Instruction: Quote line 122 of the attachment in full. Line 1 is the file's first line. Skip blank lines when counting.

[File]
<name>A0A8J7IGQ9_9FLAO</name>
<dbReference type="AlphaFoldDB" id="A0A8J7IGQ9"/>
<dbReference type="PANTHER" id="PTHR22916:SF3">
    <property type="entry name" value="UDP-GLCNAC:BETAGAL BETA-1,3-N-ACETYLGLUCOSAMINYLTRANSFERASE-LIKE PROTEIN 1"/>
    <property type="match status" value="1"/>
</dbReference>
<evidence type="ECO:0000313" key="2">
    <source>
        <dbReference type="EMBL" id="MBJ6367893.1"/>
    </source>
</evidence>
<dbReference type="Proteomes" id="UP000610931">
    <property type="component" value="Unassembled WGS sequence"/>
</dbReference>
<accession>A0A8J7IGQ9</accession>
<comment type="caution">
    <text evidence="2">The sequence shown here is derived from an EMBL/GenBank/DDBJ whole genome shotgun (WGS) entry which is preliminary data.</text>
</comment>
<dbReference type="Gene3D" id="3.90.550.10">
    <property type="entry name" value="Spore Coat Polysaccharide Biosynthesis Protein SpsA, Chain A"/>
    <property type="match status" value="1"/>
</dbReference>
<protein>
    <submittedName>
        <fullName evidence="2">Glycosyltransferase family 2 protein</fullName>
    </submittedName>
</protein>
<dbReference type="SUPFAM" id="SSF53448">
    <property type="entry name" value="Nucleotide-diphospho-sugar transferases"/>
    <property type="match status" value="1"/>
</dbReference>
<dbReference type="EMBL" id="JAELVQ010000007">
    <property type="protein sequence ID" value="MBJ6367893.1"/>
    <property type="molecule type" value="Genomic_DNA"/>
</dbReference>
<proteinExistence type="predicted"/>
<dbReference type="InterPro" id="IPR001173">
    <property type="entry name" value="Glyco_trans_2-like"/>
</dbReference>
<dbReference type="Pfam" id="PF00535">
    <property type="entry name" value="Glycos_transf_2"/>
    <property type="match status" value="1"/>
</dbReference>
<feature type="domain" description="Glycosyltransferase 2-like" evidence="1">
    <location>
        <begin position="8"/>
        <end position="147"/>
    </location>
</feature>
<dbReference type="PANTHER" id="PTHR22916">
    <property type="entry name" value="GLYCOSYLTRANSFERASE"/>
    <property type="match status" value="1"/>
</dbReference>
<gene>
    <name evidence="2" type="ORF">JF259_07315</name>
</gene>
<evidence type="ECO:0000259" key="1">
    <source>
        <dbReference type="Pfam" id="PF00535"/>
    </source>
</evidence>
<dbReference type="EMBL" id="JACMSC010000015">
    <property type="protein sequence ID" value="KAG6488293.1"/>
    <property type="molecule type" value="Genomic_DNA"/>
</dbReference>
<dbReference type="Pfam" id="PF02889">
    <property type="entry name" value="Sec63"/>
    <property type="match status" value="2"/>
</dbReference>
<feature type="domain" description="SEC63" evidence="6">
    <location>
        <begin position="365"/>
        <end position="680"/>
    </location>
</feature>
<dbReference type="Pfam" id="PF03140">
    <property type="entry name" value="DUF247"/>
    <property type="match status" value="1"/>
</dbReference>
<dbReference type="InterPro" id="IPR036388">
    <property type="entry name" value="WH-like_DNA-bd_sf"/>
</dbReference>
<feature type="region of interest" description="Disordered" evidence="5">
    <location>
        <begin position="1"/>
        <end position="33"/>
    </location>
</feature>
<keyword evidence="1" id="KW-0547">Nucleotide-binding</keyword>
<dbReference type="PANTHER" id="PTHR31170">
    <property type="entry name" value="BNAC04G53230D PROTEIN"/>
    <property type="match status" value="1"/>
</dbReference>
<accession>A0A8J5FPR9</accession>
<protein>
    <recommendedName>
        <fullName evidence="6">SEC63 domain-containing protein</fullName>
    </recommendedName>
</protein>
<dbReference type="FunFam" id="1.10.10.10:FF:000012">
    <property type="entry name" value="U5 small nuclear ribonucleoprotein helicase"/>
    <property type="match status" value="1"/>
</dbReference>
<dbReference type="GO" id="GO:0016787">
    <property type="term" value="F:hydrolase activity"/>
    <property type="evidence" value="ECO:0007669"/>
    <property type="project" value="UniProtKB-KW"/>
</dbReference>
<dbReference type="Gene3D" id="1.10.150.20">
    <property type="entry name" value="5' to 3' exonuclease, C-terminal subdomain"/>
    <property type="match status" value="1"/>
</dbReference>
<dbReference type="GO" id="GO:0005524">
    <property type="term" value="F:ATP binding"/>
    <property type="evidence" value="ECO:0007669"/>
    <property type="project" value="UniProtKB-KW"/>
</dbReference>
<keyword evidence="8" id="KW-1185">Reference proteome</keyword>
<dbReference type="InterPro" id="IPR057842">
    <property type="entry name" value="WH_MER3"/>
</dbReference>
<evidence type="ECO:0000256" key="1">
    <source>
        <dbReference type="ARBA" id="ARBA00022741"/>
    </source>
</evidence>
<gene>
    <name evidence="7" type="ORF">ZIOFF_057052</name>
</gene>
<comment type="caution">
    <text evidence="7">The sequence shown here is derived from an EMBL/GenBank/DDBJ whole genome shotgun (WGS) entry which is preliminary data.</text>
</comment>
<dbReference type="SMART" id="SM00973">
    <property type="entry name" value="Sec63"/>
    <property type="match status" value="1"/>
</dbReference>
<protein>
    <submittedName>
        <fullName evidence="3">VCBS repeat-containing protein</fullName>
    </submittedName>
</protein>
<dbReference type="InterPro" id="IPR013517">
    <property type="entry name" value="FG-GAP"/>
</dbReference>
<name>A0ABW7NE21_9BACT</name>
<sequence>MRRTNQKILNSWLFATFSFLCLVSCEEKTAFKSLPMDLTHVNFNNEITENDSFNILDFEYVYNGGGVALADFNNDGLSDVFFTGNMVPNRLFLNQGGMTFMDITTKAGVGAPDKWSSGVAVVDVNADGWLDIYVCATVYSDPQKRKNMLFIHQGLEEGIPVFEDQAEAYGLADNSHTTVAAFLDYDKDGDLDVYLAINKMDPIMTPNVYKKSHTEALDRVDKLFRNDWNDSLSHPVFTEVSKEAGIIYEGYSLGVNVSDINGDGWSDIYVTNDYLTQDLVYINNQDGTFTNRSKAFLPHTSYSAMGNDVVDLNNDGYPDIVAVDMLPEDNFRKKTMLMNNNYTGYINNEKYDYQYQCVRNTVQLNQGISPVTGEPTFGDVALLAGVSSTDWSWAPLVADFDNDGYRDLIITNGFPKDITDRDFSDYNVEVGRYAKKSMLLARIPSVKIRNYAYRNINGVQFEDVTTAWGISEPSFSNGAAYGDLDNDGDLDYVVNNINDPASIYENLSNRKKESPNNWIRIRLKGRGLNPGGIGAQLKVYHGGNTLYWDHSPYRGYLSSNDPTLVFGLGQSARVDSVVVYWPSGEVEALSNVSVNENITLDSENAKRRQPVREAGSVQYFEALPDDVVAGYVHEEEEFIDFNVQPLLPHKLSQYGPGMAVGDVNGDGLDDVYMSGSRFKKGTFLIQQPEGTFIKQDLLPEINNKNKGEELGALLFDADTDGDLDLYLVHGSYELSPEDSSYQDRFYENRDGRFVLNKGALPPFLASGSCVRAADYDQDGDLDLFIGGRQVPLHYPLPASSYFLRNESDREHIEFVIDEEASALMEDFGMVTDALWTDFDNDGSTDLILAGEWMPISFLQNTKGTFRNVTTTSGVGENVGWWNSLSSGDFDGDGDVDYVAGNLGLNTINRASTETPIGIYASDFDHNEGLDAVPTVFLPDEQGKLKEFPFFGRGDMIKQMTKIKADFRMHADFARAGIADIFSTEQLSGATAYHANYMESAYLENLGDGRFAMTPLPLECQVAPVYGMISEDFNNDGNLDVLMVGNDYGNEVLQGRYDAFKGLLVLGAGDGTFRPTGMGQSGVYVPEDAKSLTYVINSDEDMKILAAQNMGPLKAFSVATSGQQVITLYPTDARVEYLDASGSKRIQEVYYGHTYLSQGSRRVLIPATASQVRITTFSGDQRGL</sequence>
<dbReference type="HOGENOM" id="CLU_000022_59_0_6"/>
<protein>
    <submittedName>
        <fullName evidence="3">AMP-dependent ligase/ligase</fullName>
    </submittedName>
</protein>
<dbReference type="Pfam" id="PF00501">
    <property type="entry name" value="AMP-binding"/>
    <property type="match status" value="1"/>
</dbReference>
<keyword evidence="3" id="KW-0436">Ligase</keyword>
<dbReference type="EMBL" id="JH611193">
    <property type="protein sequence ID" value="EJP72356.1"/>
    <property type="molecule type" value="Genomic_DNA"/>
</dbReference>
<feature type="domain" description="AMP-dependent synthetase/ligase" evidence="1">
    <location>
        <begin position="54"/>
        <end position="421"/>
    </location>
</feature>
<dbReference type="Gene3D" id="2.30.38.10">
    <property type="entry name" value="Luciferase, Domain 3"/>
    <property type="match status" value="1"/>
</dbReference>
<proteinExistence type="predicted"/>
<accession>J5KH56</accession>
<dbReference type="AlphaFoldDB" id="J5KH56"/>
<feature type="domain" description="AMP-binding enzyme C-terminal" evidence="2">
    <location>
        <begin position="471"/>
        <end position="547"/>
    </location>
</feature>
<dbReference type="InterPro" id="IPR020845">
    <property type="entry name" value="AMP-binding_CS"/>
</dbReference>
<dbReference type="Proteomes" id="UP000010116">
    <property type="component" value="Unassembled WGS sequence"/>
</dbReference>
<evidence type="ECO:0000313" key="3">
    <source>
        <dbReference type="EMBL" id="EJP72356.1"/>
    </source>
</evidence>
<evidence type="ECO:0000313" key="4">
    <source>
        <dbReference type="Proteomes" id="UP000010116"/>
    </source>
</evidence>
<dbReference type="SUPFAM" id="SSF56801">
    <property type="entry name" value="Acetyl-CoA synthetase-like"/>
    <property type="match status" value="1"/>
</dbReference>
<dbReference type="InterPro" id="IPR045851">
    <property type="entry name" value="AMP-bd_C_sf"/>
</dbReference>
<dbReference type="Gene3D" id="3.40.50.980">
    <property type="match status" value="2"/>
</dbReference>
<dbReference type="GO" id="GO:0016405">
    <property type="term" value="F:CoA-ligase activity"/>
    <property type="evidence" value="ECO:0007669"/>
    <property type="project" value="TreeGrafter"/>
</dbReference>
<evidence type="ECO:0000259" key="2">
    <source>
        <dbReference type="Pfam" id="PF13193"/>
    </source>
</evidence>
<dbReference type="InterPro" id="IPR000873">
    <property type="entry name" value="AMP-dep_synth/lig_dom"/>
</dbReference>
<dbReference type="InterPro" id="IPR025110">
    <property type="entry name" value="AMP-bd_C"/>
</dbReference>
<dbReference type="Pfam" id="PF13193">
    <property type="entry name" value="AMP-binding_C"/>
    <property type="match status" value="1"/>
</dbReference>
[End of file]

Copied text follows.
<evidence type="ECO:0000256" key="1">